12. – has its benefits for other diseases.

    You seem to misunderstand how science actually works. And I'd like to extend a gracious "fuck you" for all the hostility you've shown me.

  13. No it isn't broscience. And first of all, remember that the current research that the vast majority of the research body available is from epidemiological studies, or observational studies in general. You are being intellectually dishonest if you imply causation from them. If you define broscience as that which is asserted without sufficient evidence, the fault lies on you.

    You misunderstood my entire point about research. To get any valuable information from research you need to take the sum –

  14. Look, I've already told you that I've gone through the meta-analyses on both PubMed on Cochrane, and the trend in the past centuries is that we find less and less correlation linking CHD and SF-intake. This isn't something I've made up, and it isn't subject to opinion. It's an objective truth. Now obviously, that doesn't mean the previous research was wrong, it just means we are putting the cart in front of the horse in the nutritional debate.

  15. I'm not comparing myself to anyone. I am pointing out your fallacy: the appeal to authority. In science, there are no authorities. There is only research. You have thrown around quite a lot of accusations without a lot of knowledge about who I am. I hope you treat other people you talk to with a bit more respect – at least enough respect not to use those blatantly obvious fallacies.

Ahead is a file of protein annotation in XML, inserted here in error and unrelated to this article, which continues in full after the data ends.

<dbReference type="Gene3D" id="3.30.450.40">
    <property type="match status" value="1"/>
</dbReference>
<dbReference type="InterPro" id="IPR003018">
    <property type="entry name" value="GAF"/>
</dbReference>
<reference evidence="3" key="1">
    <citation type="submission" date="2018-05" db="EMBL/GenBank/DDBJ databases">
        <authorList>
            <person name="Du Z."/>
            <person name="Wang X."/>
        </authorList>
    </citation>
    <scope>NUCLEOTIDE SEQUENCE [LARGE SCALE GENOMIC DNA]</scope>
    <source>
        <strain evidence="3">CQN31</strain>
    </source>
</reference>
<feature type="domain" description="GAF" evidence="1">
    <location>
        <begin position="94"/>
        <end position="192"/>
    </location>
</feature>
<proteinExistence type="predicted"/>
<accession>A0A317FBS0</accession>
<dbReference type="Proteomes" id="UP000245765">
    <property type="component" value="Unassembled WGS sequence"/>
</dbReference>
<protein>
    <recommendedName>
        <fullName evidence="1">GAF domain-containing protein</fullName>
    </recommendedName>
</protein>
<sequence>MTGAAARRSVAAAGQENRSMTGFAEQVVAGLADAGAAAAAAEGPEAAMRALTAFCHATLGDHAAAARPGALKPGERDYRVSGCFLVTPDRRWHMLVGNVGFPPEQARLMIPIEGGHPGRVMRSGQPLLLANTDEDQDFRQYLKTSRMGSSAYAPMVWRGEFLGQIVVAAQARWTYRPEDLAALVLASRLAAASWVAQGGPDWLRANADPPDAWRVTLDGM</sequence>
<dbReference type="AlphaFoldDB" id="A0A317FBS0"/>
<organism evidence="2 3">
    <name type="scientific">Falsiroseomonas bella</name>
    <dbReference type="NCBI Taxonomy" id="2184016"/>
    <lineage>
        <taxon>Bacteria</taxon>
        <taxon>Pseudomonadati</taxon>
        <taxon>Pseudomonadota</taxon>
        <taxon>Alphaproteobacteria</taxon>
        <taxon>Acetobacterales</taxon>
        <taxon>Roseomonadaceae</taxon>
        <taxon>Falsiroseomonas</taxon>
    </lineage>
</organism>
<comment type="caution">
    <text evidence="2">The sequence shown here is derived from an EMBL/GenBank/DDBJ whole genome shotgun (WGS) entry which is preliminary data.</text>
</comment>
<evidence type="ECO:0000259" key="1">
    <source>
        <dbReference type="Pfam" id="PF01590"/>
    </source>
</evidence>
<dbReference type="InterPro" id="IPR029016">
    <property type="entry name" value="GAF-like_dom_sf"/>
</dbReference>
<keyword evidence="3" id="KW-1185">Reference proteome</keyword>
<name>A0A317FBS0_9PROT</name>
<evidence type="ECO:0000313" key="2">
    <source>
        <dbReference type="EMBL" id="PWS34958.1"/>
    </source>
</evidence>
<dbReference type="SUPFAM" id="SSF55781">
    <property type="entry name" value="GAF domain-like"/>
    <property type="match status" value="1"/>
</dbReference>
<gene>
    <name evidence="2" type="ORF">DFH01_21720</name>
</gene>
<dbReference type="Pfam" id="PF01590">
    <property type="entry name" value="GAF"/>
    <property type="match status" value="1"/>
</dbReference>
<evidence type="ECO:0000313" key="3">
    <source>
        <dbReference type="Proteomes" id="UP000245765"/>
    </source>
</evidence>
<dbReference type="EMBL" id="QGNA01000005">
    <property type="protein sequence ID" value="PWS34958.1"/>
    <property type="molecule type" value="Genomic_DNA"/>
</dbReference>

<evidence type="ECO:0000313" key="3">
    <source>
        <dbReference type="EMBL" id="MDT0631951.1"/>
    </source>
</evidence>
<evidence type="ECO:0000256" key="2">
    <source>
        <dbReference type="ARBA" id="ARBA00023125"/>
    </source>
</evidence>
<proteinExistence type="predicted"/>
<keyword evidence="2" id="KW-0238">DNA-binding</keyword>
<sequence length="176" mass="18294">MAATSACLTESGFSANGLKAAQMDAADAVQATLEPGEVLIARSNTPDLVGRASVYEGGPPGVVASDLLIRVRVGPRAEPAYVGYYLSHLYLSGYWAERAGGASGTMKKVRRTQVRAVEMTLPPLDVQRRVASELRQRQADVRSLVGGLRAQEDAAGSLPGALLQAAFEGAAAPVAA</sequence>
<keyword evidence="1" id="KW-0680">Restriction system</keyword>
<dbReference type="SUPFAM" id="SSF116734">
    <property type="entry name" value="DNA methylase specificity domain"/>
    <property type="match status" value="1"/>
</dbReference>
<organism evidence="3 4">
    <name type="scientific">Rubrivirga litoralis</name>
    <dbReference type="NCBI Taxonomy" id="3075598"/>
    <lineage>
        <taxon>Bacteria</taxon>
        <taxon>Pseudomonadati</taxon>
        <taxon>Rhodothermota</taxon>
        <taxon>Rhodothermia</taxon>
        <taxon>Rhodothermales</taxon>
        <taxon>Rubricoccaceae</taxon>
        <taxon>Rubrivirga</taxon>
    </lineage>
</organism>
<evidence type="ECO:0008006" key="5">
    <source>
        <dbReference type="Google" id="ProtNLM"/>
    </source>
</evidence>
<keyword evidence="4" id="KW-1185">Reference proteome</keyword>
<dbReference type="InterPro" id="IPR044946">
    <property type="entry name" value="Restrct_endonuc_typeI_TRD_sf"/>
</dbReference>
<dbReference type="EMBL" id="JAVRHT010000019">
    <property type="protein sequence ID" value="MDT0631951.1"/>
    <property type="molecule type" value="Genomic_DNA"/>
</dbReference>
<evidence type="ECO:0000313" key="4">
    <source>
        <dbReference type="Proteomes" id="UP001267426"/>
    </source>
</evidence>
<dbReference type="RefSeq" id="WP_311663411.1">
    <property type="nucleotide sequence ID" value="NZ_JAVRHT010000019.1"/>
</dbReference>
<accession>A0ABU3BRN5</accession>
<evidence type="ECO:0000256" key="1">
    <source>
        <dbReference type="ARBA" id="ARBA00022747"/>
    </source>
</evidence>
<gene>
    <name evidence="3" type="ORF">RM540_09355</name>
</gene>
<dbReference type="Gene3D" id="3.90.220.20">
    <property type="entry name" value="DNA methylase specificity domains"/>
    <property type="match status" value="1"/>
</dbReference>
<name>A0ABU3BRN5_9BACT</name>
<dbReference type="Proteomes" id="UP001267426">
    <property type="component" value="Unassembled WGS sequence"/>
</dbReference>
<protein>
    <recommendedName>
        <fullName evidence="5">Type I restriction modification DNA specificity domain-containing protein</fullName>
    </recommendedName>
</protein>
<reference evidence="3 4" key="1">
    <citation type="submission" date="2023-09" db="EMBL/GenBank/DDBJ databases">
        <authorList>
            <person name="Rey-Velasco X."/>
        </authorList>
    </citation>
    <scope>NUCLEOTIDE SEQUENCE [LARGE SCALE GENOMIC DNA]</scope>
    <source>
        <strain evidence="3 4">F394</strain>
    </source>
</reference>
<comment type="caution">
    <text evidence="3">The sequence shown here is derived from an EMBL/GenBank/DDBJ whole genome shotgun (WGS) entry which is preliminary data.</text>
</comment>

Peace.

  16. Oh of course. To get closer to knowledge, we need to submit research to peer-reviewed journals. When it comes to nutritional science, we have tonnes of research that needs to be compared to other research and reviewed in meta-analyses.

    Nothing I have said is ideologically biased. What I have read or concluded is merely the conclusions of the current meta-analyses available on Cochrane and PubMed, which show a trend towards a less and less definitive answer.

    In science we are all non-entities.

  17. And don't get me wrong. I am sure McDougall cites tonnes of research, but you need to take the research for what it's worth. As I said, the correlation that was once found linking saturated fat and heart diseases is slowly fading away as more research is amassed, as is evident in recent meta-analyses. If you are still banging the drum about fat being dangerous, you're way behind the curve in terms of the research, I'm afraid.

  18. – statements like the ones you are making. You speak as if the case is clear-cut when it isn't at all. Also, as I said you need to actually eliminate other factors that could be contributing to betterment if you are using a medical intervention. Simply attributing the effect to one factor is fallacious.

  19. First of all, I could say the same about you and it would add nothing to the conversation, so I suggest you stop throwing irrelevant statements without justification. "And McDougall has been proving this with his patients for the last 30 years." – unless his patients were actually part of a peer-reviewed trial, I'm going to ignore this.

    The stuff I've seen in PubMed shows decreasing correlation (which isn't causation), through the ages, in meta-analyses. We need far more research to make bold –